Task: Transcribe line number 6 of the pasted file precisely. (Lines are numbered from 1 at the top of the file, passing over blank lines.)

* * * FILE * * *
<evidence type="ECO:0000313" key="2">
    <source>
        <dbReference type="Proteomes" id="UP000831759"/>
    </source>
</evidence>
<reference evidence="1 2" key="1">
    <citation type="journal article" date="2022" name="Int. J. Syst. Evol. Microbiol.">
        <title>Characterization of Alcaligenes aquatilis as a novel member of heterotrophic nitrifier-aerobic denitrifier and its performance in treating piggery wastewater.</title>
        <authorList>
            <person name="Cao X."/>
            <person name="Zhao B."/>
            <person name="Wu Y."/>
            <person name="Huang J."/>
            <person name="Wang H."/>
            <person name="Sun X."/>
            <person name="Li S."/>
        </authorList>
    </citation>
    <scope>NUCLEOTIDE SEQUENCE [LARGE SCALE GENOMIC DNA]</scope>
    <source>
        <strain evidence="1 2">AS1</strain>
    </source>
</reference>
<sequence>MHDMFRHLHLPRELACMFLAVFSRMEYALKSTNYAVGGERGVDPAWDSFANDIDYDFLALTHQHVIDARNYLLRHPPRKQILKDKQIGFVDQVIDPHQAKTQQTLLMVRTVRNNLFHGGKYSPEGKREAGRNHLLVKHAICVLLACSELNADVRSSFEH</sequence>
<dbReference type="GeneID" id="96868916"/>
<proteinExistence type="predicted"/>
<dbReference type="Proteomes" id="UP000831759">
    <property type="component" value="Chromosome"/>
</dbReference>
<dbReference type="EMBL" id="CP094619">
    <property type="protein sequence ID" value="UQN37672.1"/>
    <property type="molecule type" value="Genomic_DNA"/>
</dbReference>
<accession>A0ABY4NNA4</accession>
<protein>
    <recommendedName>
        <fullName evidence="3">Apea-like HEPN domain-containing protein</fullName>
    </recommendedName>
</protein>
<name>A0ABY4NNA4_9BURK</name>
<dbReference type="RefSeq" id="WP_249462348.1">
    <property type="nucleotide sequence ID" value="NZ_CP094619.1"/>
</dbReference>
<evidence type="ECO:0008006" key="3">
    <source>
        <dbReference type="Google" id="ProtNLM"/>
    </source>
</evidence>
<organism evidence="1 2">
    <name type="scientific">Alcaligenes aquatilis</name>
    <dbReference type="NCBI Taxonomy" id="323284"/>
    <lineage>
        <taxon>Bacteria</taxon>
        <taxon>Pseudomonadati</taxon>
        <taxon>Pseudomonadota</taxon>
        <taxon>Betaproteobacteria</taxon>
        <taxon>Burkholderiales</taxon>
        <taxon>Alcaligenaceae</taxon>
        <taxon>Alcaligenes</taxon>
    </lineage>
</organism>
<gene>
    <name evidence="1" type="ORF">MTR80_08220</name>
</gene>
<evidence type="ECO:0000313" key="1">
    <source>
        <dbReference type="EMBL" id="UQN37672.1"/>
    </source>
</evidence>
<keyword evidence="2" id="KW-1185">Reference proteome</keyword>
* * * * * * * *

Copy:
<reference evidence="1 2" key="1">